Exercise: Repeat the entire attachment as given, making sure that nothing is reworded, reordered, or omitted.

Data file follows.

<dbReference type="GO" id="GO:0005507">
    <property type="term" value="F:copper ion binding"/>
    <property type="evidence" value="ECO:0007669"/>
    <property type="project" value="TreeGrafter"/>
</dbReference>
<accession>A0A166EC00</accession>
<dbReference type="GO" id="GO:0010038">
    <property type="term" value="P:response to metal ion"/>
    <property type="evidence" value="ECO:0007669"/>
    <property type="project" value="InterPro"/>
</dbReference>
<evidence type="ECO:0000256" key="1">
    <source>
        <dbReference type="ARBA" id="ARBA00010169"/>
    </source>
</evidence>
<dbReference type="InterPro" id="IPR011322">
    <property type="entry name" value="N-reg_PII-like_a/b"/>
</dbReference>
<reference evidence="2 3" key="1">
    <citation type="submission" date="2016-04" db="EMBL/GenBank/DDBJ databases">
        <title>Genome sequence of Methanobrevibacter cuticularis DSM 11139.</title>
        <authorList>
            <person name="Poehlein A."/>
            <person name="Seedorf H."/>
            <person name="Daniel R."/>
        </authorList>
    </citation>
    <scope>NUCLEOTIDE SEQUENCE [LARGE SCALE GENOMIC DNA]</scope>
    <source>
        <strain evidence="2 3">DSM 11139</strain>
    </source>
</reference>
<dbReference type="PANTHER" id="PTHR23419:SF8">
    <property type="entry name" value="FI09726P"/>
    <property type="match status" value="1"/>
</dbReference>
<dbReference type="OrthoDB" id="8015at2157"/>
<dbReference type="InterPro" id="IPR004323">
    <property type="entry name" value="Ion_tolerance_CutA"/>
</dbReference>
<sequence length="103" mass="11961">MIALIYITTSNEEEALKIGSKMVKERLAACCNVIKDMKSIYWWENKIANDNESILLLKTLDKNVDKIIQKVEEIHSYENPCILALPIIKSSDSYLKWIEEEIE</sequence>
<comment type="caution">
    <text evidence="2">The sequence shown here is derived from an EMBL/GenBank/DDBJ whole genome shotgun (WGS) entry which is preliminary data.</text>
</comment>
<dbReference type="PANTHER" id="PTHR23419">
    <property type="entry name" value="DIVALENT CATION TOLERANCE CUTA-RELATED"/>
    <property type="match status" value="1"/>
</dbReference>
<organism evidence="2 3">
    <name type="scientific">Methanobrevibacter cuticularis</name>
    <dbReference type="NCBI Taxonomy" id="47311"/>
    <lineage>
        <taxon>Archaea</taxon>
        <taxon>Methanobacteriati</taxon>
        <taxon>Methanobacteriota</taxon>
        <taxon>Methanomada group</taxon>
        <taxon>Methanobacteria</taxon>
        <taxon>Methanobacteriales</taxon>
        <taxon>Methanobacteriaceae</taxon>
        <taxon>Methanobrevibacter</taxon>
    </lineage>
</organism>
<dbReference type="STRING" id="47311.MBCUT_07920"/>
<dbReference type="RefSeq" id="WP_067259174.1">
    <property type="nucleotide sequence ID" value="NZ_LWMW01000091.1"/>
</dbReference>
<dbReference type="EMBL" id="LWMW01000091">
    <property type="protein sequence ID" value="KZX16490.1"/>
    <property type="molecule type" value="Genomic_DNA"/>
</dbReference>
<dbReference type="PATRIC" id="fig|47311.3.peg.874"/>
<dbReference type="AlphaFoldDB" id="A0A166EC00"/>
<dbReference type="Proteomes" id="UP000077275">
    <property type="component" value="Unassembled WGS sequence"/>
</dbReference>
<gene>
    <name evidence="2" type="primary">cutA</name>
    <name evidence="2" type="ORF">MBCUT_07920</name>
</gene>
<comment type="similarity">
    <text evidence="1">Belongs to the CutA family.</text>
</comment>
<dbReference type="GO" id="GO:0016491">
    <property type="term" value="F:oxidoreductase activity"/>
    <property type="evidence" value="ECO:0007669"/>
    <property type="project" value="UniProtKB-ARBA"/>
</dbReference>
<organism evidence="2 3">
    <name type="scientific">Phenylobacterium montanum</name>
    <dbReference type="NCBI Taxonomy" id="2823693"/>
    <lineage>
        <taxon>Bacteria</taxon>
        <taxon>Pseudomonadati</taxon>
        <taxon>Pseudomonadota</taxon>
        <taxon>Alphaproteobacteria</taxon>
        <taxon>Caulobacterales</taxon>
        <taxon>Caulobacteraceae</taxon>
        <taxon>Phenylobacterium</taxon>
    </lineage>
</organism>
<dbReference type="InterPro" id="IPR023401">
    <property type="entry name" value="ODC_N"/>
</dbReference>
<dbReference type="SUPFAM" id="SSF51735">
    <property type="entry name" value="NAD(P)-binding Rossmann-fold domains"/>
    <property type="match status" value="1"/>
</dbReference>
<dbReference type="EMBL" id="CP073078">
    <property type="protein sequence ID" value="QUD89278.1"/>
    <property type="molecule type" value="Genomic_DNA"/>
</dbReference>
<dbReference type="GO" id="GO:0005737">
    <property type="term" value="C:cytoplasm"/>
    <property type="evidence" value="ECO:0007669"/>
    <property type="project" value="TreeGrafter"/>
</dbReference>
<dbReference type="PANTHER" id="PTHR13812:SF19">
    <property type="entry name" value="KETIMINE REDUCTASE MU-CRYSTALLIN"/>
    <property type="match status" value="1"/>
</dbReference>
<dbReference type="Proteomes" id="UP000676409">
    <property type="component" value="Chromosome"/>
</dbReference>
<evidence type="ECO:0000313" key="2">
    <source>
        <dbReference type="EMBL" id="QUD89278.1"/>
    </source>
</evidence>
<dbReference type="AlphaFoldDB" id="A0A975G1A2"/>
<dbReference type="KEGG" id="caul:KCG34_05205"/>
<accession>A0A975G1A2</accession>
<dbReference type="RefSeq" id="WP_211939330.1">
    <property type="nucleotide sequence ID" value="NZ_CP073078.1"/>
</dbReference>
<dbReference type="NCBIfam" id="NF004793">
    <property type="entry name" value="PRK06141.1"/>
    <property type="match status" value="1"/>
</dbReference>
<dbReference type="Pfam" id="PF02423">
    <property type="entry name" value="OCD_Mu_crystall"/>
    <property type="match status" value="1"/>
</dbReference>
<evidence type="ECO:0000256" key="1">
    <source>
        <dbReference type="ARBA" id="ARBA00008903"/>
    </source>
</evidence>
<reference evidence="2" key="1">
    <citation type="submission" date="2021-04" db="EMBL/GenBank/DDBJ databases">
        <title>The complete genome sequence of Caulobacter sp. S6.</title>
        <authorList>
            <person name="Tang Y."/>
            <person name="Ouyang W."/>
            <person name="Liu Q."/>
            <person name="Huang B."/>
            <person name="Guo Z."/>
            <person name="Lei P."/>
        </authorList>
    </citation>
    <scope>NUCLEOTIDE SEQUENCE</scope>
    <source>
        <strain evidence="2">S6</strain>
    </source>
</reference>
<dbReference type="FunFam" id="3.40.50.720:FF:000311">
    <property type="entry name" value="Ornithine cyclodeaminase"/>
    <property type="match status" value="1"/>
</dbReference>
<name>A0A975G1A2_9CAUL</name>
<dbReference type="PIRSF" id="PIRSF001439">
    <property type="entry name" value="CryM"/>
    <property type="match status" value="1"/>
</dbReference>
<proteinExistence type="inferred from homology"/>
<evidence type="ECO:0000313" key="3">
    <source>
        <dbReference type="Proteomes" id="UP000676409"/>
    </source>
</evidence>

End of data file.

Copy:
<dbReference type="GO" id="GO:0005507">
    <property type="term" value="F:copper ion binding"/>
    <property type="evidence" value="ECO:0007669"/>
    <property type="project" value="TreeGrafter"/>
</dbReference>
<accession>A0A166EC00</accession>
<dbReference type="GO" id="GO:0010038">
    <property type="term" value="P:response to metal ion"/>
    <property type="evidence" value="ECO:0007669"/>
    <property type="project" value="InterPro"/>
</dbReference>
<evidence type="ECO:0000256" key="1">
    <source>
        <dbReference type="ARBA" id="ARBA00010169"/>
    </source>
</evidence>
<dbReference type="InterPro" id="IPR011322">
    <property type="entry name" value="N-reg_PII-like_a/b"/>
</dbReference>
<reference evidence="2 3" key="1">
    <citation type="submission" date="2016-04" db="EMBL/GenBank/DDBJ databases">
        <title>Genome sequence of Methanobrevibacter cuticularis DSM 11139.</title>
        <authorList>
            <person name="Poehlein A."/>
            <person name="Seedorf H."/>
            <person name="Daniel R."/>
        </authorList>
    </citation>
    <scope>NUCLEOTIDE SEQUENCE [LARGE SCALE GENOMIC DNA]</scope>
    <source>
        <strain evidence="2 3">DSM 11139</strain>
    </source>
</reference>
<dbReference type="PANTHER" id="PTHR23419:SF8">
    <property type="entry name" value="FI09726P"/>
    <property type="match status" value="1"/>
</dbReference>
<dbReference type="OrthoDB" id="8015at2157"/>
<dbReference type="InterPro" id="IPR004323">
    <property type="entry name" value="Ion_tolerance_CutA"/>
</dbReference>
<sequence length="103" mass="11961">MIALIYITTSNEEEALKIGSKMVKERLAACCNVIKDMKSIYWWENKIANDNESILLLKTLDKNVDKIIQKVEEIHSYENPCILALPIIKSSDSYLKWIEEEIE</sequence>
<comment type="caution">
    <text evidence="2">The sequence shown here is derived from an EMBL/GenBank/DDBJ whole genome shotgun (WGS) entry which is preliminary data.</text>
</comment>
<dbReference type="PANTHER" id="PTHR23419">
    <property type="entry name" value="DIVALENT CATION TOLERANCE CUTA-RELATED"/>
    <property type="match status" value="1"/>
</dbReference>
<organism evidence="2 3">
    <name type="scientific">Methanobrevibacter cuticularis</name>
    <dbReference type="NCBI Taxonomy" id="47311"/>
    <lineage>
        <taxon>Archaea</taxon>
        <taxon>Methanobacteriati</taxon>
        <taxon>Methanobacteriota</taxon>
        <taxon>Methanomada group</taxon>
        <taxon>Methanobacteria</taxon>
        <taxon>Methanobacteriales</taxon>
        <taxon>Methanobacteriaceae</taxon>
        <taxon>Methanobrevibacter</taxon>
    </lineage>
</organism>
<dbReference type="STRING" id="47311.MBCUT_07920"/>
<dbReference type="RefSeq" id="WP_067259174.1">
    <property type="nucleotide sequence ID" value="NZ_LWMW01000091.1"/>
</dbReference>
<dbReference type="EMBL" id="LWMW01000091">
    <property type="protein sequence ID" value="KZX16490.1"/>
    <property type="molecule type" value="Genomic_DNA"/>
</dbReference>
<dbReference type="PATRIC" id="fig|47311.3.peg.874"/>
<dbReference type="AlphaFoldDB" id="A0A166EC00"/>
<dbReference type="Proteomes" id="UP000077275">
    <property type="component" value="Unassembled WGS sequence"/>
</dbReference>
<gene>
    <name evidence="2" type="primary">cutA</name>
    <name evidence="2" type="ORF">MBCUT_07920</name>
</gene>
<comment type="similarity">
    <text evidence="1">Belongs to the CutA family.</text>
</comment>
<dbReference type="GO" id="GO:0016491">
    <property type="term" value="F:oxidoreductase activity"/>
    <property type="evidence" value="ECO:0007669"/>
    <property type="project" value="UniProtKB-ARBA"/>
</dbReference>
<organism evidence="2 3">
    <name type="scientific">Phenylobacterium montanum</name>
    <dbReference type="NCBI Taxonomy" id="2823693"/>
    <lineage>
        <taxon>Bacteria</taxon>
        <taxon>Pseudomonadati</taxon>
        <taxon>Pseudomonadota</taxon>
        <taxon>Alphaproteobacteria</taxon>
        <taxon>Caulobacterales</taxon>
        <taxon>Caulobacteraceae</taxon>
        <taxon>Phenylobacterium</taxon>
    </lineage>
</organism>
<dbReference type="InterPro" id="IPR023401">
    <property type="entry name" value="ODC_N"/>
</dbReference>
<dbReference type="SUPFAM" id="SSF51735">
    <property type="entry name" value="NAD(P)-binding Rossmann-fold domains"/>
    <property type="match status" value="1"/>
</dbReference>
<dbReference type="EMBL" id="CP073078">
    <property type="protein sequence ID" value="QUD89278.1"/>
    <property type="molecule type" value="Genomic_DNA"/>
</dbReference>
<dbReference type="GO" id="GO:0005737">
    <property type="term" value="C:cytoplasm"/>
    <property type="evidence" value="ECO:0007669"/>
    <property type="project" value="TreeGrafter"/>
</dbReference>
<dbReference type="PANTHER" id="PTHR13812:SF19">
    <property type="entry name" value="KETIMINE REDUCTASE MU-CRYSTALLIN"/>
    <property type="match status" value="1"/>
</dbReference>
<dbReference type="Proteomes" id="UP000676409">
    <property type="component" value="Chromosome"/>
</dbReference>
<evidence type="ECO:0000313" key="2">
    <source>
        <dbReference type="EMBL" id="QUD89278.1"/>
    </source>
</evidence>
<dbReference type="AlphaFoldDB" id="A0A975G1A2"/>
<dbReference type="KEGG" id="caul:KCG34_05205"/>
<accession>A0A975G1A2</accession>
<dbReference type="RefSeq" id="WP_211939330.1">
    <property type="nucleotide sequence ID" value="NZ_CP073078.1"/>
</dbReference>
<dbReference type="NCBIfam" id="NF004793">
    <property type="entry name" value="PRK06141.1"/>
    <property type="match status" value="1"/>
</dbReference>
<dbReference type="Pfam" id="PF02423">
    <property type="entry name" value="OCD_Mu_crystall"/>
    <property type="match status" value="1"/>
</dbReference>
<evidence type="ECO:0000256" key="1">
    <source>
        <dbReference type="ARBA" id="ARBA00008903"/>
    </source>
</evidence>
<reference evidence="2" key="1">
    <citation type="submission" date="2021-04" db="EMBL/GenBank/DDBJ databases">
        <title>The complete genome sequence of Caulobacter sp. S6.</title>
        <authorList>
            <person name="Tang Y."/>
            <person name="Ouyang W."/>
            <person name="Liu Q."/>
            <person name="Huang B."/>
            <person name="Guo Z."/>
            <person name="Lei P."/>
        </authorList>
    </citation>
    <scope>NUCLEOTIDE SEQUENCE</scope>
    <source>
        <strain evidence="2">S6</strain>
    </source>
</reference>
<dbReference type="FunFam" id="3.40.50.720:FF:000311">
    <property type="entry name" value="Ornithine cyclodeaminase"/>
    <property type="match status" value="1"/>
</dbReference>
<name>A0A975G1A2_9CAUL</name>
<dbReference type="PIRSF" id="PIRSF001439">
    <property type="entry name" value="CryM"/>
    <property type="match status" value="1"/>
</dbReference>
<proteinExistence type="inferred from homology"/>
<evidence type="ECO:0000313" key="3">
    <source>
        <dbReference type="Proteomes" id="UP000676409"/>
    </source>
</evidence>